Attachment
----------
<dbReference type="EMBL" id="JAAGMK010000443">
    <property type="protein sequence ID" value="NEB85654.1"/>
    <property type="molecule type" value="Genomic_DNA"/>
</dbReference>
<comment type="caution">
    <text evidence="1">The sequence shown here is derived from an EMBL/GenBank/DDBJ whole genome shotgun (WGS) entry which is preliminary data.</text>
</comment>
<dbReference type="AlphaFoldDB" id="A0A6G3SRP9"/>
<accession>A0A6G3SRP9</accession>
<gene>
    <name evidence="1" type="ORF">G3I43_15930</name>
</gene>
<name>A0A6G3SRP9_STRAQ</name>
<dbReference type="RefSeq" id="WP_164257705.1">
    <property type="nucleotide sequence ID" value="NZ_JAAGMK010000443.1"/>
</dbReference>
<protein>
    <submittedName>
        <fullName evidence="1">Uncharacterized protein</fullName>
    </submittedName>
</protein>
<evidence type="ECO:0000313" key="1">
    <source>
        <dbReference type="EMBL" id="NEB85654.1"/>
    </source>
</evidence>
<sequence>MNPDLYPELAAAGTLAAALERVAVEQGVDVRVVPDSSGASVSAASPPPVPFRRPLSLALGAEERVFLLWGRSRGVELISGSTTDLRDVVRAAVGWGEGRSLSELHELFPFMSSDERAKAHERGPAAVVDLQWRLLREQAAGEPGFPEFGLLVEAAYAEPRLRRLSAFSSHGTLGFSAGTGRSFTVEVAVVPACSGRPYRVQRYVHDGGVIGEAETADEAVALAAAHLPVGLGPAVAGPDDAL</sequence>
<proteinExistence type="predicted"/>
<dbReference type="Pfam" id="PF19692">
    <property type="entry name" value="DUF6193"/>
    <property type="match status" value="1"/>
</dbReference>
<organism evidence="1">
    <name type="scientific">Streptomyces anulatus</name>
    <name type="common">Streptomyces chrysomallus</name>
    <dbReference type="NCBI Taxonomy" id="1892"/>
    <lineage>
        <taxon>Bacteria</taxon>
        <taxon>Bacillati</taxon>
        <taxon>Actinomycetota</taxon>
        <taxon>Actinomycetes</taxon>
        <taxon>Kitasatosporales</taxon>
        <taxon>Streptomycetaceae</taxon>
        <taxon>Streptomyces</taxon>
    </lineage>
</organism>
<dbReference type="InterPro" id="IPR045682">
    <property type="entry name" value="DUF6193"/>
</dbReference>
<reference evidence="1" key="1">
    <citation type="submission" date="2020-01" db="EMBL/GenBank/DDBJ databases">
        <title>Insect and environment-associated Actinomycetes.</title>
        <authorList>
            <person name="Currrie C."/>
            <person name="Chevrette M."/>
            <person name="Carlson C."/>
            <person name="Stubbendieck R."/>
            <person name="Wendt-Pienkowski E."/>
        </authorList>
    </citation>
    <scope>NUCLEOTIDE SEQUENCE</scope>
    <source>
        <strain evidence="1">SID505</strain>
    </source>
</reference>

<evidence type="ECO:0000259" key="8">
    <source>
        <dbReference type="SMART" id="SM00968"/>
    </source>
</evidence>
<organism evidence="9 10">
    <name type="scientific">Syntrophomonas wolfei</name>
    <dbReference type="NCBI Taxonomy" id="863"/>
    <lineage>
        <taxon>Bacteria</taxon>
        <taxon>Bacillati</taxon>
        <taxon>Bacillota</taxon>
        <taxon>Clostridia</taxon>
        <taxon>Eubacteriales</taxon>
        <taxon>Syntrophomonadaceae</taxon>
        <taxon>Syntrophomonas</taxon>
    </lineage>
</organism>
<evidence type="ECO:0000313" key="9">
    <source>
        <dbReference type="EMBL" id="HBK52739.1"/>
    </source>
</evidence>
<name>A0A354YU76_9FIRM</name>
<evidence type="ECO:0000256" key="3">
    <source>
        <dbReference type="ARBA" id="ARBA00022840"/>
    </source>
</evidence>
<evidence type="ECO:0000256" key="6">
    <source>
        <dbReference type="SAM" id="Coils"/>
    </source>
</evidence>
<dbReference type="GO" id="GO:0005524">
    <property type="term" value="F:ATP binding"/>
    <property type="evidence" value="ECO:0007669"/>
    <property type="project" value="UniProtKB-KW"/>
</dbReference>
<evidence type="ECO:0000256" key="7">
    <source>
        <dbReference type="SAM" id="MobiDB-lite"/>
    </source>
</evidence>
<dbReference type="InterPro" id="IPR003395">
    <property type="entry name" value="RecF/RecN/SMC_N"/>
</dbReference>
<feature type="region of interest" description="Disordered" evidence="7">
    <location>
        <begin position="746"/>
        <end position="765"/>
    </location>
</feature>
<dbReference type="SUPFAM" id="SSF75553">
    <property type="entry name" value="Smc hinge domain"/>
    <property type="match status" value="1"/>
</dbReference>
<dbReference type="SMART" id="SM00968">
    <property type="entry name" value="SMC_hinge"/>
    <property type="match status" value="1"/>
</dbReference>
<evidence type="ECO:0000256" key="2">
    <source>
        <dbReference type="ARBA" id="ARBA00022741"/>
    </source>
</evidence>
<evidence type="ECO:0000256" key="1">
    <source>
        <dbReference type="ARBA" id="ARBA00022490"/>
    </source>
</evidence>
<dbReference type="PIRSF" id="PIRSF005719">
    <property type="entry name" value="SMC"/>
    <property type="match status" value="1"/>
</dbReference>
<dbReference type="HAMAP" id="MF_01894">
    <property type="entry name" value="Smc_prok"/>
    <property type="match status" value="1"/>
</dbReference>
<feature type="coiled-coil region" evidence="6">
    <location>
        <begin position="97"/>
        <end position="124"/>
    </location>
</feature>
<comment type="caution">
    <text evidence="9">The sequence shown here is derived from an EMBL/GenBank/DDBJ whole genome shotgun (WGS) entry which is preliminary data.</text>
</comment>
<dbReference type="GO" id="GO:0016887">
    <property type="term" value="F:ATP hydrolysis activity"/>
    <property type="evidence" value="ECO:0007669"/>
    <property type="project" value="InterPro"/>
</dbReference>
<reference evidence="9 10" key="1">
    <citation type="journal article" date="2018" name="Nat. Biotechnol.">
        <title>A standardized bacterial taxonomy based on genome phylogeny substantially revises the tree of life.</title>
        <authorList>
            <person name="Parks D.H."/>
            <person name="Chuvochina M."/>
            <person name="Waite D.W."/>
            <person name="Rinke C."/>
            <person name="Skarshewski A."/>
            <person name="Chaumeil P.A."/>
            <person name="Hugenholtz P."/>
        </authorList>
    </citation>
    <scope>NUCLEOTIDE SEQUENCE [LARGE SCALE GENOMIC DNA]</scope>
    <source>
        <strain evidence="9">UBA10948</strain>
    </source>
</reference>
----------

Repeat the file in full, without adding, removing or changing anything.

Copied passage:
<dbReference type="EMBL" id="JAAGMK010000443">
    <property type="protein sequence ID" value="NEB85654.1"/>
    <property type="molecule type" value="Genomic_DNA"/>
</dbReference>
<comment type="caution">
    <text evidence="1">The sequence shown here is derived from an EMBL/GenBank/DDBJ whole genome shotgun (WGS) entry which is preliminary data.</text>
</comment>
<dbReference type="AlphaFoldDB" id="A0A6G3SRP9"/>
<accession>A0A6G3SRP9</accession>
<gene>
    <name evidence="1" type="ORF">G3I43_15930</name>
</gene>
<name>A0A6G3SRP9_STRAQ</name>
<dbReference type="RefSeq" id="WP_164257705.1">
    <property type="nucleotide sequence ID" value="NZ_JAAGMK010000443.1"/>
</dbReference>
<protein>
    <submittedName>
        <fullName evidence="1">Uncharacterized protein</fullName>
    </submittedName>
</protein>
<evidence type="ECO:0000313" key="1">
    <source>
        <dbReference type="EMBL" id="NEB85654.1"/>
    </source>
</evidence>
<sequence>MNPDLYPELAAAGTLAAALERVAVEQGVDVRVVPDSSGASVSAASPPPVPFRRPLSLALGAEERVFLLWGRSRGVELISGSTTDLRDVVRAAVGWGEGRSLSELHELFPFMSSDERAKAHERGPAAVVDLQWRLLREQAAGEPGFPEFGLLVEAAYAEPRLRRLSAFSSHGTLGFSAGTGRSFTVEVAVVPACSGRPYRVQRYVHDGGVIGEAETADEAVALAAAHLPVGLGPAVAGPDDAL</sequence>
<proteinExistence type="predicted"/>
<dbReference type="Pfam" id="PF19692">
    <property type="entry name" value="DUF6193"/>
    <property type="match status" value="1"/>
</dbReference>
<organism evidence="1">
    <name type="scientific">Streptomyces anulatus</name>
    <name type="common">Streptomyces chrysomallus</name>
    <dbReference type="NCBI Taxonomy" id="1892"/>
    <lineage>
        <taxon>Bacteria</taxon>
        <taxon>Bacillati</taxon>
        <taxon>Actinomycetota</taxon>
        <taxon>Actinomycetes</taxon>
        <taxon>Kitasatosporales</taxon>
        <taxon>Streptomycetaceae</taxon>
        <taxon>Streptomyces</taxon>
    </lineage>
</organism>
<dbReference type="InterPro" id="IPR045682">
    <property type="entry name" value="DUF6193"/>
</dbReference>
<reference evidence="1" key="1">
    <citation type="submission" date="2020-01" db="EMBL/GenBank/DDBJ databases">
        <title>Insect and environment-associated Actinomycetes.</title>
        <authorList>
            <person name="Currrie C."/>
            <person name="Chevrette M."/>
            <person name="Carlson C."/>
            <person name="Stubbendieck R."/>
            <person name="Wendt-Pienkowski E."/>
        </authorList>
    </citation>
    <scope>NUCLEOTIDE SEQUENCE</scope>
    <source>
        <strain evidence="1">SID505</strain>
    </source>
</reference>

<evidence type="ECO:0000259" key="8">
    <source>
        <dbReference type="SMART" id="SM00968"/>
    </source>
</evidence>
<organism evidence="9 10">
    <name type="scientific">Syntrophomonas wolfei</name>
    <dbReference type="NCBI Taxonomy" id="863"/>
    <lineage>
        <taxon>Bacteria</taxon>
        <taxon>Bacillati</taxon>
        <taxon>Bacillota</taxon>
        <taxon>Clostridia</taxon>
        <taxon>Eubacteriales</taxon>
        <taxon>Syntrophomonadaceae</taxon>
        <taxon>Syntrophomonas</taxon>
    </lineage>
</organism>
<evidence type="ECO:0000313" key="9">
    <source>
        <dbReference type="EMBL" id="HBK52739.1"/>
    </source>
</evidence>
<name>A0A354YU76_9FIRM</name>
<evidence type="ECO:0000256" key="3">
    <source>
        <dbReference type="ARBA" id="ARBA00022840"/>
    </source>
</evidence>
<evidence type="ECO:0000256" key="6">
    <source>
        <dbReference type="SAM" id="Coils"/>
    </source>
</evidence>
<dbReference type="GO" id="GO:0005524">
    <property type="term" value="F:ATP binding"/>
    <property type="evidence" value="ECO:0007669"/>
    <property type="project" value="UniProtKB-KW"/>
</dbReference>
<evidence type="ECO:0000256" key="7">
    <source>
        <dbReference type="SAM" id="MobiDB-lite"/>
    </source>
</evidence>
<dbReference type="InterPro" id="IPR003395">
    <property type="entry name" value="RecF/RecN/SMC_N"/>
</dbReference>
<feature type="region of interest" description="Disordered" evidence="7">
    <location>
        <begin position="746"/>
        <end position="765"/>
    </location>
</feature>
<dbReference type="SUPFAM" id="SSF75553">
    <property type="entry name" value="Smc hinge domain"/>
    <property type="match status" value="1"/>
</dbReference>
<dbReference type="SMART" id="SM00968">
    <property type="entry name" value="SMC_hinge"/>
    <property type="match status" value="1"/>
</dbReference>
<evidence type="ECO:0000256" key="2">
    <source>
        <dbReference type="ARBA" id="ARBA00022741"/>
    </source>
</evidence>
<evidence type="ECO:0000256" key="1">
    <source>
        <dbReference type="ARBA" id="ARBA00022490"/>
    </source>
</evidence>
<dbReference type="PIRSF" id="PIRSF005719">
    <property type="entry name" value="SMC"/>
    <property type="match status" value="1"/>
</dbReference>
<dbReference type="HAMAP" id="MF_01894">
    <property type="entry name" value="Smc_prok"/>
    <property type="match status" value="1"/>
</dbReference>
<feature type="coiled-coil region" evidence="6">
    <location>
        <begin position="97"/>
        <end position="124"/>
    </location>
</feature>
<comment type="caution">
    <text evidence="9">The sequence shown here is derived from an EMBL/GenBank/DDBJ whole genome shotgun (WGS) entry which is preliminary data.</text>
</comment>
<dbReference type="GO" id="GO:0016887">
    <property type="term" value="F:ATP hydrolysis activity"/>
    <property type="evidence" value="ECO:0007669"/>
    <property type="project" value="InterPro"/>
</dbReference>
<reference evidence="9 10" key="1">
    <citation type="journal article" date="2018" name="Nat. Biotechnol.">
        <title>A standardized bacterial taxonomy based on genome phylogeny substantially revises the tree of life.</title>
        <authorList>
            <person name="Parks D.H."/>
            <person name="Chuvochina M."/>
            <person name="Waite D.W."/>
            <person name="Rinke C."/>
            <person name="Skarshewski A."/>
            <person name="Chaumeil P.A."/>
            <person name="Hugenholtz P."/>
        </authorList>
    </citation>
    <scope>NUCLEOTIDE SEQUENCE [LARGE SCALE GENOMIC DNA]</scope>
    <source>
        <strain evidence="9">UBA10948</strain>
    </source>
</reference>